In the previous Texas legislative session, the Legislature approved an additional $130 million in funding for pre-K programs in school districts. School districts that qualify for funding are required to use curriculum approved by the Texas Education Agency. FISD has been using the curriculum and has applied for the additional funding.
According to the Center of Public Education, educators throughout the country have discovered that reform efforts in kindergarten through 12th-grade education systems are sometimes insufficient.
By the time some children reach kindergarten, they are already far behind their peers in skills and measures of school-readiness compared with those who received education before kindergarten.
These educational gaps become more difficult to close as children advance through elementary school, middle school and high school, according to the center.
A national early childhood study done by Georgetown University in 2004 showed students who attended a pre-K program scored higher on reading and math tests than children who did not attend pre-K programs.
“One of the things that [research has] found is that kids [who were in pre-K] are better in their reading ability with their ability to sit still, pay attention and take in more information,” said Mandy Maguire, associate professor of behavioral and brain sciences at the University of Texas at Dallas. “But the real benefits to a community are actually the long-term implications.”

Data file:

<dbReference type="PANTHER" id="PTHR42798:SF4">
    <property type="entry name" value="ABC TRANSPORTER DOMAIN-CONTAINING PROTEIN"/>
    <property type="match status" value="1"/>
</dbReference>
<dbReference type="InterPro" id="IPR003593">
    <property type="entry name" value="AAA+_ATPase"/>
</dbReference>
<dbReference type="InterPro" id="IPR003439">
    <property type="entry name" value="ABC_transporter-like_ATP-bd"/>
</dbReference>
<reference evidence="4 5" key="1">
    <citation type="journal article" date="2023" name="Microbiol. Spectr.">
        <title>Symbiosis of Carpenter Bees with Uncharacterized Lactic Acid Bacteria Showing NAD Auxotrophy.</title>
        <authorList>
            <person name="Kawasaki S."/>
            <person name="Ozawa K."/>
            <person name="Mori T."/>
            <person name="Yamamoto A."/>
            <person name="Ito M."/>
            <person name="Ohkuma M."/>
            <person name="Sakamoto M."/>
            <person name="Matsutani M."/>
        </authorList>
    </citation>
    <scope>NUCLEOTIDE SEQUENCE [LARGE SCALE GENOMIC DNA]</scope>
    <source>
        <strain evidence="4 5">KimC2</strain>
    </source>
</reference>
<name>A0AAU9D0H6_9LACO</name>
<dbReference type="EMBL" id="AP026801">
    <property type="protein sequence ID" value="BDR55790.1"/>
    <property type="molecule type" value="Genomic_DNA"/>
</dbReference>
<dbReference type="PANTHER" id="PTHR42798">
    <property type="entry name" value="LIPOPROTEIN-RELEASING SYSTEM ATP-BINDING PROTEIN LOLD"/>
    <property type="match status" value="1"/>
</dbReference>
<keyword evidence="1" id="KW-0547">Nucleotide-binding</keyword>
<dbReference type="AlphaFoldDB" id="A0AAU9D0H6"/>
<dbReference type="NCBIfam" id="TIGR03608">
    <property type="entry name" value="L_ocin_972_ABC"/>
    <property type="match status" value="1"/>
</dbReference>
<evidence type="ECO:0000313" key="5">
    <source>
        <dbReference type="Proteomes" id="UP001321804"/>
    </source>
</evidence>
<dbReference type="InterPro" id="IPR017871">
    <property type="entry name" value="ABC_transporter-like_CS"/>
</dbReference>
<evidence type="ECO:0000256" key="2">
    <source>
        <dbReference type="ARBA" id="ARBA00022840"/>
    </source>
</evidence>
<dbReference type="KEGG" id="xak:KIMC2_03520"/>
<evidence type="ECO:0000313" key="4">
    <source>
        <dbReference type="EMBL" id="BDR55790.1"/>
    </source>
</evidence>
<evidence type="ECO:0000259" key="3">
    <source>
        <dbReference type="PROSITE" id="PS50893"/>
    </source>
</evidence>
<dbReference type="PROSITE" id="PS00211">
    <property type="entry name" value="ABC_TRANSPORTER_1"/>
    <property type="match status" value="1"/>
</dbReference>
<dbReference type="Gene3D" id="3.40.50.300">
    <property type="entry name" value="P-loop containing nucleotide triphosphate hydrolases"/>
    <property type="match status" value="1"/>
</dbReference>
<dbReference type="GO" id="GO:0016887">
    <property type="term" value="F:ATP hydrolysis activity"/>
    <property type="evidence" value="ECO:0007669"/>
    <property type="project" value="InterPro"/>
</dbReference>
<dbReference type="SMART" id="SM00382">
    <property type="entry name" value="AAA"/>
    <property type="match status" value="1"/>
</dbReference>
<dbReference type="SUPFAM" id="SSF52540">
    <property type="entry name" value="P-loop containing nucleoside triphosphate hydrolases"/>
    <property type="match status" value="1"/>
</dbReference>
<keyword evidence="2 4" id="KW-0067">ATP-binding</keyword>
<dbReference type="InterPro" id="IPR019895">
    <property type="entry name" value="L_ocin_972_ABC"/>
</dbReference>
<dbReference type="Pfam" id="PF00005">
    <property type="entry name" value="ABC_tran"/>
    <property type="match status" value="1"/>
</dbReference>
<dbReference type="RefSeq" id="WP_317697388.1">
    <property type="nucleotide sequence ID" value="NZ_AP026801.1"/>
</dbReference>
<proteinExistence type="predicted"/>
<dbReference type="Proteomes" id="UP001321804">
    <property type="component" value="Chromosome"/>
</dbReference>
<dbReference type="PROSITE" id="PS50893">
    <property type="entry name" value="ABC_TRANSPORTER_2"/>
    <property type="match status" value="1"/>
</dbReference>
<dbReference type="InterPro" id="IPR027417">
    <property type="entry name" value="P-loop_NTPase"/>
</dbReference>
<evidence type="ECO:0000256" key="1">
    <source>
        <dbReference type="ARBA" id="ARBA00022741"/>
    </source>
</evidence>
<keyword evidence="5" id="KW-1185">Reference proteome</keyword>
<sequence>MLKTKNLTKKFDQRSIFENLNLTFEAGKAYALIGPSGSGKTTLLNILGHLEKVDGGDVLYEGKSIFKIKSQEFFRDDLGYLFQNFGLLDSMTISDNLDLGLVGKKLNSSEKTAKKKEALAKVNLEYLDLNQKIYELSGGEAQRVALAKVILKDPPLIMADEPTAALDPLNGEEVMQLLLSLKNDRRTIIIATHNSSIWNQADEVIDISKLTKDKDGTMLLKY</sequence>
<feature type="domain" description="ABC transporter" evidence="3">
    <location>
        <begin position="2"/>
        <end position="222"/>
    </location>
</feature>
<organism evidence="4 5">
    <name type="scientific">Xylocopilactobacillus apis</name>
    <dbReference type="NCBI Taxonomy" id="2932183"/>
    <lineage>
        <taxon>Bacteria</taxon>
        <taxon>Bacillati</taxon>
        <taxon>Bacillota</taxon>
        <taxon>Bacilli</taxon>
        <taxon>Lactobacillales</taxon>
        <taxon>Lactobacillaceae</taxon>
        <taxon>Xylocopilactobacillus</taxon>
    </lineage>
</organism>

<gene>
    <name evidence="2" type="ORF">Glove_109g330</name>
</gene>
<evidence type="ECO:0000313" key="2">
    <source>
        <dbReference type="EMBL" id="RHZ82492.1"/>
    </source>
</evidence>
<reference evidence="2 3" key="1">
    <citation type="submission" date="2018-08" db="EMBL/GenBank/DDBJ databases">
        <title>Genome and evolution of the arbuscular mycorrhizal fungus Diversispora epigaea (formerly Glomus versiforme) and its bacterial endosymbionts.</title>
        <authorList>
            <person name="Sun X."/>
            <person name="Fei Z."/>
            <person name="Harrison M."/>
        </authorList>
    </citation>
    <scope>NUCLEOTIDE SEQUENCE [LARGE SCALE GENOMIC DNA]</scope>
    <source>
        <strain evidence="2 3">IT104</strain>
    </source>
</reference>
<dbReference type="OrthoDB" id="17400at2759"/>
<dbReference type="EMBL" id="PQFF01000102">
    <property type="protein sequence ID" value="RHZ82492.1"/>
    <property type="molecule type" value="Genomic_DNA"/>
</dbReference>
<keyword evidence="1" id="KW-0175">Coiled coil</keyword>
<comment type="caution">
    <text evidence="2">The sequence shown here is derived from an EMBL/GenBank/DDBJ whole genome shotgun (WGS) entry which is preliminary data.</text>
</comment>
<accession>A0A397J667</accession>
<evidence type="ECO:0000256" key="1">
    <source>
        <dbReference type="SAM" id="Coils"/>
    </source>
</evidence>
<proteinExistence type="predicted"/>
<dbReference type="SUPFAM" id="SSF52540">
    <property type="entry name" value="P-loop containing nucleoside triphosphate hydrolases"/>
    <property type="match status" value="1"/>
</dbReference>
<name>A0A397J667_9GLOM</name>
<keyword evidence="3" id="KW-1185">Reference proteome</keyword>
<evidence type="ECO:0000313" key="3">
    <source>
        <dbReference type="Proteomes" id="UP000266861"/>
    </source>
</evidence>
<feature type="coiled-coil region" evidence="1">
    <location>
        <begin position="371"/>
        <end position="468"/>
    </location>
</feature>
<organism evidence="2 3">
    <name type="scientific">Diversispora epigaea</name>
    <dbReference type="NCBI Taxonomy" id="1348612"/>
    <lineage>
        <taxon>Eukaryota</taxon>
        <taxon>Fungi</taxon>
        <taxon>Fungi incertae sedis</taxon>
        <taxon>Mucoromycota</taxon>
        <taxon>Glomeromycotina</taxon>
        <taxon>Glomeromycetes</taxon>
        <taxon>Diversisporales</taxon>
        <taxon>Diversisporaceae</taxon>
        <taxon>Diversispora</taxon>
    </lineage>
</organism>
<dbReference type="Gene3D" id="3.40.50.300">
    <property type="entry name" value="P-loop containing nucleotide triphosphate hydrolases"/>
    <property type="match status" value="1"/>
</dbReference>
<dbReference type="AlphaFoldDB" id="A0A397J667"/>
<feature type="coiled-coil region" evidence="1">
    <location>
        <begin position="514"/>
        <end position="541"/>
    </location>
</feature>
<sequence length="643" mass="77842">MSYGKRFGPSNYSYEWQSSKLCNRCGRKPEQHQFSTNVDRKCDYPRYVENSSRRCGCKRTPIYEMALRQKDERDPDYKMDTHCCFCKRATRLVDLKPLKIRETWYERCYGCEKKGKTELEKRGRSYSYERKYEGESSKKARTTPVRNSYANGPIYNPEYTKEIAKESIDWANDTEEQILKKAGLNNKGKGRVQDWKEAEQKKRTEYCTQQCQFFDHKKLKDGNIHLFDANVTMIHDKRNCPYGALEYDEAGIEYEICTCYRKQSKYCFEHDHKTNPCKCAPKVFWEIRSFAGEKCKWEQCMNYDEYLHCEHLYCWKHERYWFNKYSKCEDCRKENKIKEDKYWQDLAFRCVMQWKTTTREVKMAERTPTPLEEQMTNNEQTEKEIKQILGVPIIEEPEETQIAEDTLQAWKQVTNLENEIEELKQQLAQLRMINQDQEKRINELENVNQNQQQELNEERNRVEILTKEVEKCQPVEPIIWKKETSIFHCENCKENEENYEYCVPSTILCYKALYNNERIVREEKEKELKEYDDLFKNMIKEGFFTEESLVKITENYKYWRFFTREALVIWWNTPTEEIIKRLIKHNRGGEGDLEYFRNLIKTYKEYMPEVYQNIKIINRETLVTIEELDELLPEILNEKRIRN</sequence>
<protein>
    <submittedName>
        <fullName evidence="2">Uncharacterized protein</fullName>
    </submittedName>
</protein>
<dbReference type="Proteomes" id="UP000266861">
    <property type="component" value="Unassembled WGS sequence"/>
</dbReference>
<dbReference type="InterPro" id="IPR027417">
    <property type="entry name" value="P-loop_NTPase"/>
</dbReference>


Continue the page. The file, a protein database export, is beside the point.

The HighScope Educational Research Foundation from 1962-67 examined the lives of 123 children through the age of 40 who did and did not attend preschool at the ages of 3 and 4. The study found adults who attended preschool as children had higher earnings, were more likely to hold a job, had committed fewer crimes and were more likely to have graduated from high school than adults who did not attend preschool as children.
“These really early foundational abilities have more long-term outcomes well into the future, and it may be that brain development that’s happening early that is allowing for some of [these results],” Maguire said.
Maguire said the basic architecture of the brain begins to be constructed through a process early in life and continues through adulthood.
Maguire said a child’s brain is creating many connections between neurons in different areas of the brain, so early experiences can establish a foundation for learning, health and behavior.